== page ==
Doctors have voted against patients being charged for consultations but called for other measures to ease workloads.
During a recent annual conference, members of the British Medical Association (BMA) voted against charging patients for appointments but raised concerns over the workload for GPs, with some seeing 60 patients per day.
While some health professionals suggested patient charges could be a solution to the issue of a rising demand for appointments, doctors attending the BMA conference voted against imposing fees, fearing it would compromise the relationship between doctors and patients.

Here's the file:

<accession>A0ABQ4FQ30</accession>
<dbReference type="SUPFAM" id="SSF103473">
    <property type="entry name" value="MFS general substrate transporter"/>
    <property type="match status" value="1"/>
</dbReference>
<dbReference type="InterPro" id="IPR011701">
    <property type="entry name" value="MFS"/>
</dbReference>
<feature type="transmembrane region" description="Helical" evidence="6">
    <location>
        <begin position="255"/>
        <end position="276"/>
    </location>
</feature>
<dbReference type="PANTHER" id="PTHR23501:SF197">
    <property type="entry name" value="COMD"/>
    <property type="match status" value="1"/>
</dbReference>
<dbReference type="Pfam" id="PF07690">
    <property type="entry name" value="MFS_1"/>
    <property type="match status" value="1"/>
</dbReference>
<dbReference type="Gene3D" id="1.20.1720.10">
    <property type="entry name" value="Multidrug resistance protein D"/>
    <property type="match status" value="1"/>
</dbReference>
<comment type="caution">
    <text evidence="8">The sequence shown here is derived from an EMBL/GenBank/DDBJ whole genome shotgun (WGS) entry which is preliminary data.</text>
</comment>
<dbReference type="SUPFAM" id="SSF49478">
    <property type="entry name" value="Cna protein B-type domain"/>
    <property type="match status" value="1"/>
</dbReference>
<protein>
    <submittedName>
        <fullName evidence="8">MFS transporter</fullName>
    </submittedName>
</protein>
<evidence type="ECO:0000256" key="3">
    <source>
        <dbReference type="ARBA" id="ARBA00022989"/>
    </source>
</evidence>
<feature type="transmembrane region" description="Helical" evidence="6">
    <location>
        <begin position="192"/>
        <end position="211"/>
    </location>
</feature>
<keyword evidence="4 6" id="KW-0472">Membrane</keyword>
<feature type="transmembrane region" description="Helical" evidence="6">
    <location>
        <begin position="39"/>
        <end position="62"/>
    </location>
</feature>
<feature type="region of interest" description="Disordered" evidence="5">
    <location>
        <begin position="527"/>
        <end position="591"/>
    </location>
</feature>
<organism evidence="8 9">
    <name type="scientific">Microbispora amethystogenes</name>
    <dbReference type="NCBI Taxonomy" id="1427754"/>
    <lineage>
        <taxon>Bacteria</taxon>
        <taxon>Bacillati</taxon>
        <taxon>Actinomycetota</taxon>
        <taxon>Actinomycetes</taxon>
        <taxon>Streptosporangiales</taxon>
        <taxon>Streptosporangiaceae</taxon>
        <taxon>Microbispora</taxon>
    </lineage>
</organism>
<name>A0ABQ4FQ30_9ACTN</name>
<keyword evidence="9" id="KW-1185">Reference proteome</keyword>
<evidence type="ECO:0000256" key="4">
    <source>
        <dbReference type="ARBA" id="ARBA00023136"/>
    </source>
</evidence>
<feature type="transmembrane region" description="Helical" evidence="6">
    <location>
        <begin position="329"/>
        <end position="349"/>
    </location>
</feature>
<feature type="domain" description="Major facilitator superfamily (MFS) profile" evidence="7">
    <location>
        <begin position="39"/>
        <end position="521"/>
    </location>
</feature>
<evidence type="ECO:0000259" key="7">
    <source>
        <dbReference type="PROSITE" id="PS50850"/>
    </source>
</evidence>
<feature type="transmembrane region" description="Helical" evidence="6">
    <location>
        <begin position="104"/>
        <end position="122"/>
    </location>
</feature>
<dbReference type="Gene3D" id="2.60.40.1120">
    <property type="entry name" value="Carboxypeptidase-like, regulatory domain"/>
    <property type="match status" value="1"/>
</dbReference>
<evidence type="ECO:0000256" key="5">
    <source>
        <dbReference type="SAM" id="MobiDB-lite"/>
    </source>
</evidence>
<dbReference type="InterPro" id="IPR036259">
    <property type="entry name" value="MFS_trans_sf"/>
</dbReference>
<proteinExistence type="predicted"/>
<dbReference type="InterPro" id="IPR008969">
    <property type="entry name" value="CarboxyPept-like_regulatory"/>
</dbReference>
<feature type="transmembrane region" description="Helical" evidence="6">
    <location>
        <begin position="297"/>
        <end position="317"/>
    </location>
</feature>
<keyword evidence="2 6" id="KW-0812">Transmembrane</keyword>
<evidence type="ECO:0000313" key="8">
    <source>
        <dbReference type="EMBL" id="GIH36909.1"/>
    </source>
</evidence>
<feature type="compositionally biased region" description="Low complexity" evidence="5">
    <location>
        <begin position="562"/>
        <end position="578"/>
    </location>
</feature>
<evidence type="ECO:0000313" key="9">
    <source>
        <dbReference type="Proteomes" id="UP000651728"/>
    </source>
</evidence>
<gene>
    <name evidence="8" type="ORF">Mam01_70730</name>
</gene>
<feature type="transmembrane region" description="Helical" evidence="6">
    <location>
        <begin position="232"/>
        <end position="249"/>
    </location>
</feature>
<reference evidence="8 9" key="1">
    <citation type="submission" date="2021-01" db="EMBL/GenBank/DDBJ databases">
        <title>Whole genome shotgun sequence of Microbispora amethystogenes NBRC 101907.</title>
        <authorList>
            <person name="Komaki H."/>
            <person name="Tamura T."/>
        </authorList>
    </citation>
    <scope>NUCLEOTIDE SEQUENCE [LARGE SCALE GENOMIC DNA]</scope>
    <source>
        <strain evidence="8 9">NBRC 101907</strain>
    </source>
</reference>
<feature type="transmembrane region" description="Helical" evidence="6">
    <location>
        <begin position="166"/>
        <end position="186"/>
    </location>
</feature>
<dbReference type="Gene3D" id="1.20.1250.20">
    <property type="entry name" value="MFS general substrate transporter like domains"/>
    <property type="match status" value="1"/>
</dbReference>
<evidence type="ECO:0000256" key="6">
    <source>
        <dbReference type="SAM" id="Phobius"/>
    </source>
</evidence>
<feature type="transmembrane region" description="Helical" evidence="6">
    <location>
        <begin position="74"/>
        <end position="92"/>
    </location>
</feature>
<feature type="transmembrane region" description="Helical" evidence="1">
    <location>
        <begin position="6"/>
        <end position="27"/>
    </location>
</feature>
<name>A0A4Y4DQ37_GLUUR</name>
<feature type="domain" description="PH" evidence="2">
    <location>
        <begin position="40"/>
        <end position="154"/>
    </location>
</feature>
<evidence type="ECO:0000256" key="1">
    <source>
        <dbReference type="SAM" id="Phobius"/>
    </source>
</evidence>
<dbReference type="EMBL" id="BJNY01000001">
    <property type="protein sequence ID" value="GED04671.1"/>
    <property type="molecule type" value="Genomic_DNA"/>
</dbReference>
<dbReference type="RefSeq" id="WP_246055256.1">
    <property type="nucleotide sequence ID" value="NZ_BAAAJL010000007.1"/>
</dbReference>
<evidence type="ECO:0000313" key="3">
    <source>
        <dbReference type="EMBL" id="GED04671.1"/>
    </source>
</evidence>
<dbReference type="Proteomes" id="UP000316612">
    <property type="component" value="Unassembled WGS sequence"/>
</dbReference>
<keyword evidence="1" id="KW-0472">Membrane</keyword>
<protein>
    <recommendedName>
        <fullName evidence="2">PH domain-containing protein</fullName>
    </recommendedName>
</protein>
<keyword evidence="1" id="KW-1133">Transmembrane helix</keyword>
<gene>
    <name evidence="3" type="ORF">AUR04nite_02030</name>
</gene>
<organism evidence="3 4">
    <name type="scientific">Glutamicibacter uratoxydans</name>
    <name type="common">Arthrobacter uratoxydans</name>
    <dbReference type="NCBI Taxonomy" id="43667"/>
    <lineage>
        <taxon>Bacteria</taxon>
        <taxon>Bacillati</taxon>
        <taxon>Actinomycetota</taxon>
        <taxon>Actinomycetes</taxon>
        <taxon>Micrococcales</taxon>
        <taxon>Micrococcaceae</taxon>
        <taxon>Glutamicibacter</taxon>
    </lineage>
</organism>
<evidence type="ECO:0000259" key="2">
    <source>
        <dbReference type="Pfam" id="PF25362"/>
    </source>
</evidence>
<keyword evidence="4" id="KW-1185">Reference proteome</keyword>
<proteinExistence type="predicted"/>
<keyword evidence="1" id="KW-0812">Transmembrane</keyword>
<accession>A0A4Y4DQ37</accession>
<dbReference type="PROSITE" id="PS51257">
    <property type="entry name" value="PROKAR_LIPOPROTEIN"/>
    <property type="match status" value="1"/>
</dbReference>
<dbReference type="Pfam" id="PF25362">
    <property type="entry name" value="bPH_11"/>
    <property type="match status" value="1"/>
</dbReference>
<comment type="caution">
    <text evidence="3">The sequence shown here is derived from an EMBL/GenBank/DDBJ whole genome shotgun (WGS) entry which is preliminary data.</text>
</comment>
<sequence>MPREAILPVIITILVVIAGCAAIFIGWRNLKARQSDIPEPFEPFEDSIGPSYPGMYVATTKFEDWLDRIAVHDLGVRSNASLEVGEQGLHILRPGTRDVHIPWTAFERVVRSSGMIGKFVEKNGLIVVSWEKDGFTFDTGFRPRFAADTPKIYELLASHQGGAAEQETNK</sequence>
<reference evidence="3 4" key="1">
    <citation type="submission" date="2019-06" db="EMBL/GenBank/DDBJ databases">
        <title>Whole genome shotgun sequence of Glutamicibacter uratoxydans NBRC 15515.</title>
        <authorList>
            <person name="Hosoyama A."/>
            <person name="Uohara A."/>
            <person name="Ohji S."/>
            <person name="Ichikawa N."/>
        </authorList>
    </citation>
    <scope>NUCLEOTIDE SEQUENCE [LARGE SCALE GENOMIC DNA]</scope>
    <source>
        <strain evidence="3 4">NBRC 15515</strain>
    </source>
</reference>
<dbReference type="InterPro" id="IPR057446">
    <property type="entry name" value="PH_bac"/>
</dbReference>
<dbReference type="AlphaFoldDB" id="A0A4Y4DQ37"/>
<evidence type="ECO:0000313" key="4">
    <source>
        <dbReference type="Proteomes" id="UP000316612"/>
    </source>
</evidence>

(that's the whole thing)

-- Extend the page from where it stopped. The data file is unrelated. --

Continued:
Discussions during the conference also raised concerns about doctors’ workloads, with the BMA GP leader Dr Chaand Nagpaul describing general practice as “conveyor belt medicine”. He warned that doctors faced “an unmanageable, exhausting and unsustainable workload that puts safety and quality at risk” and highlighted the shrinking budgets for GPs despite rising demand.
In response to the points raised by the BMA, a Department of Health spokeswoman said they “recognise the vital job GPs do” and were working to ease the pressure on doctors by reducing the bureaucracy and recruiting more trainees to boost GP numbers.